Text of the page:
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The Good News About Armageddon Paperback – May 15 2010


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Product Details

  • Paperback: 112 pages
  • Publisher: Brick Books (May 15 2010)
  • Language: English
  • ISBN-10: 1894078837
  • ISBN-13: 978-1894078832
  • Product Dimensions: 22.2 x 15.2 x 0.9 cm
  • Shipping Weight: 204 g
  • Average Customer Review: 5.0 out of 5 stars  See all reviews (1 customer review)
  • Amazon Bestsellers Rank: #1,031,255 in Books (See Top 100 in Books)

Product Description

Quill & Quire

When John Thompson died at the age of 38, he left behind a manuscript of 38 ghazals, a Persian form Thompson had adapted and personalized. That manuscript was published posthumously as Stilt Jack, a legendary book whose legacy has been enormous.

In 2010, PEI native Steve McOrmond turns 39. That the 39-ghazal title section of his new collection is the best part of his book is both good and bad news. Writing some three decades after Thompson, McOrmond’s references – to the Taliban, Paris Hilton, and YouTube, among others – are up-to-the-minute, and there are many arresting lines in the sequence. Nevertheless, the tone and mood – even the syntax and ironic stance – feel borrowed from Thompson. Sometimes the nod is explicit, but the cumulative effect is more of a well-executed but derivative homage than a credibly authentic utterance.

Perhaps this is why “The Good News About Armageddon” occupies fewer than half of the book’s pages, whereas Stilt Jack was intended as a standalone book. Diffusion, the bugbear of many an overpadded contemporary poetry collection, plagues this one. There are shining moments in the book – notably, its excellent closing sonnet – but there are also swaths of desultory bad sledding. A 16-page meditation on the grounding of an ice-breaking ferry is about as dynamic as, well, a boat stuck on a shoal.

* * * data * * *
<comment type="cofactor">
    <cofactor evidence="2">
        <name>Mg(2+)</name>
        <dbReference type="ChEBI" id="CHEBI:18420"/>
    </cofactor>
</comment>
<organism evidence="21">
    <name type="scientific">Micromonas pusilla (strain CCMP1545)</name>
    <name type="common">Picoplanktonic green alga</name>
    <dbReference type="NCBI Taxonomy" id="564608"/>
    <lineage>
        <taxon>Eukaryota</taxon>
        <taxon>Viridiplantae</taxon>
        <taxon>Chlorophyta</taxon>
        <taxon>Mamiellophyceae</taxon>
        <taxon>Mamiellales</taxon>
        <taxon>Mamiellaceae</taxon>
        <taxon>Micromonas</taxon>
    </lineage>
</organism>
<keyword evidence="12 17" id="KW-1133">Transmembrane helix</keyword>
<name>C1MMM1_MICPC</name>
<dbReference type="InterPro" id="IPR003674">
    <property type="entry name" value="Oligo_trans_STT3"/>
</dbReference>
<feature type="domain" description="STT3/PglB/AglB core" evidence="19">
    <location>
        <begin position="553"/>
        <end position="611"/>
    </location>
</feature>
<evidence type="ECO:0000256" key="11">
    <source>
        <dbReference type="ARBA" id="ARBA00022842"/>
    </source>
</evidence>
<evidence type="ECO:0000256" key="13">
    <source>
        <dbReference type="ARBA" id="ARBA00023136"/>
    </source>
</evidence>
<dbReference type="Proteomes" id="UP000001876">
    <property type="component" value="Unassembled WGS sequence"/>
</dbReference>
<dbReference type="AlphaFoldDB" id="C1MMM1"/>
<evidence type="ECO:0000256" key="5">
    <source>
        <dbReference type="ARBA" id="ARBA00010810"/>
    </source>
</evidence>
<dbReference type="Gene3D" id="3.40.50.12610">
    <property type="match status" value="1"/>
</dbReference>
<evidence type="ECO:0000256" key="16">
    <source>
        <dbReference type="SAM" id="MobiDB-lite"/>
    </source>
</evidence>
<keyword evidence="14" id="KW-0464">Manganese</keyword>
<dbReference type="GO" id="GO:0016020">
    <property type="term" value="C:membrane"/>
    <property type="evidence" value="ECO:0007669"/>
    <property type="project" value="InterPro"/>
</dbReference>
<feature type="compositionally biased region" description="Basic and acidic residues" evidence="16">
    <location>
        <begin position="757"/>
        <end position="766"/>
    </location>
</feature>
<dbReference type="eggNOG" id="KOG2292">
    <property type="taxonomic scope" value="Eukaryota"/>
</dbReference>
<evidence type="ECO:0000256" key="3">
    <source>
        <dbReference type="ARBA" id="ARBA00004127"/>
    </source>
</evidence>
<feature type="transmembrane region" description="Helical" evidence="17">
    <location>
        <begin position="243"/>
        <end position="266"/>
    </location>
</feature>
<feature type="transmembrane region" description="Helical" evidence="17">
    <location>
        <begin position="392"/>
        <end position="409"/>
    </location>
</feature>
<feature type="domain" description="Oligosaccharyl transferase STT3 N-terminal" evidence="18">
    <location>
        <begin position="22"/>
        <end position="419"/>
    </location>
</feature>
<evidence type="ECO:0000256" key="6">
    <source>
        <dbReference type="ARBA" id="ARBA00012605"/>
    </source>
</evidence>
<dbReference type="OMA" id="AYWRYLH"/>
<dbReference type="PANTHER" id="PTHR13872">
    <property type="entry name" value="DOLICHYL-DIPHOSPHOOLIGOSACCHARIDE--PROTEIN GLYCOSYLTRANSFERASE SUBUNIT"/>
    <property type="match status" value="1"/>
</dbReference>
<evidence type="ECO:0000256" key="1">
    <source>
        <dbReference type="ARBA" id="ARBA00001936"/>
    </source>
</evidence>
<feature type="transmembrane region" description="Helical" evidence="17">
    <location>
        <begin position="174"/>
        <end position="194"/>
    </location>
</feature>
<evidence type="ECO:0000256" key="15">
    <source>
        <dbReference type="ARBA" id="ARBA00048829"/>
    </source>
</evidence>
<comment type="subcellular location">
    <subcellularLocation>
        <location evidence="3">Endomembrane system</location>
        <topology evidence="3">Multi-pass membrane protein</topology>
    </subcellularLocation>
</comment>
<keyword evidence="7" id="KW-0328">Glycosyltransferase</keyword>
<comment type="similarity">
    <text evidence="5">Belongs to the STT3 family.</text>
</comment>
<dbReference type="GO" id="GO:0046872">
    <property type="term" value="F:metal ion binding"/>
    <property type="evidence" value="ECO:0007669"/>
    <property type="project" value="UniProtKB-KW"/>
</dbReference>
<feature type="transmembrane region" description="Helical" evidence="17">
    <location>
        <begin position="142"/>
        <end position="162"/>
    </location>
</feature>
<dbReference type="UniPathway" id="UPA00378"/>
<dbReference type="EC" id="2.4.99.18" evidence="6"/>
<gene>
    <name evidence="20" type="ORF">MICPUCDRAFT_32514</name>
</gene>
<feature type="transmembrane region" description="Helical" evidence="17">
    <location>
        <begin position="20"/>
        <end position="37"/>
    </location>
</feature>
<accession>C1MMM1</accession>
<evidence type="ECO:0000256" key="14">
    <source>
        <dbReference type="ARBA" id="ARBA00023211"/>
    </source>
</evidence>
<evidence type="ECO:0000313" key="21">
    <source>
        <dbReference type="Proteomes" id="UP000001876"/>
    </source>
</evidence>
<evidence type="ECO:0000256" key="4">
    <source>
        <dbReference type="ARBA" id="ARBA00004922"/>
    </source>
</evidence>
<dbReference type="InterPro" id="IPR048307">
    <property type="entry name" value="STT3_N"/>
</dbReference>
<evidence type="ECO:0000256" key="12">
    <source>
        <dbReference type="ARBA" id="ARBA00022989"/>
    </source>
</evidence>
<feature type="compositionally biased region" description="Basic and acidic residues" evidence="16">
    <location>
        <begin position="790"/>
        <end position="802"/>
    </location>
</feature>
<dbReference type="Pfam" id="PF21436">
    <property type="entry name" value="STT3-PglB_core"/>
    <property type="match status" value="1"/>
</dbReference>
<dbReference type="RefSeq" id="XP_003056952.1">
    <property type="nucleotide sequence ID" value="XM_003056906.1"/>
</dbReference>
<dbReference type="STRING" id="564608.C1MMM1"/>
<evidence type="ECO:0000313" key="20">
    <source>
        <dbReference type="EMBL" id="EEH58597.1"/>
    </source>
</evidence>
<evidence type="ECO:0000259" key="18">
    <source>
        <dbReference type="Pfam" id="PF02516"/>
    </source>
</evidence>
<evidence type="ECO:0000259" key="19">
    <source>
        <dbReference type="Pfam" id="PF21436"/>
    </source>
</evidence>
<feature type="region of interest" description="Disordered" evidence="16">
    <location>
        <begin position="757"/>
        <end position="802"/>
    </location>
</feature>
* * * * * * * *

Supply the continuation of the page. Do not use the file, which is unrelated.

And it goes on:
Most of the persona poems scattered throughout the book feel like creative writing exercises, their speakers never quite coming to life. In a satirical piece, McOrmond writes, “The poet ... ought to write more interesting poems,” but ironically, the poem dwindles from its provocative opening into a drab catalogue of speculations.

This book is perhaps symptomatic of the bad news about Canadian poetry. McOrmond’s third publication in six years seems to be evidence that, far from facing apocalyptic extinction, Poeta Canadensis is a touch too well-fed by publishers hungry for content.

About the Author

Steve McOrmond’s first collection, Lean Days (2004), was shortlisted for the Gerald Lampert Award. His second, Primer on the Hereafter (2006), was awarded the Atlantic Poetry Prize. Originally from Prince Edward Island, he now lives in Toronto.

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By K. Howe on July 13 2011
Format: Paperback
I'll get to the full disclosure in a second. This is a moving, clever, funny, and brilliant book. The opening poem (unless derivative of something I don't know about)is one of those great ideas worthy of Yogi Berra (who makes an appearance later). The opening sequence is made up of what don't look like anybody else's ghazals, each of which has at least one surprise that should your socks off, in a gently lyrical or quirky or interesting way. The poems in the middle section sometimes have what seem to me to be missteps, but all the poems pay off and are well worth reading. The least interesting section of the book is the long poem about a ferry stuck in the ice. (Full disclosure: this poem was part of my introduction to McOrmond's work years ago. I was in a poetry group with him at the time. I take no responsibility for the poem.)There are, perhaps, a couple too many evocations of the human testical. The book closes with a long string of unrelated but spellbinding apocalyptic works (with the odd squib)to make the end of the world rock. Where does he get this stuff?
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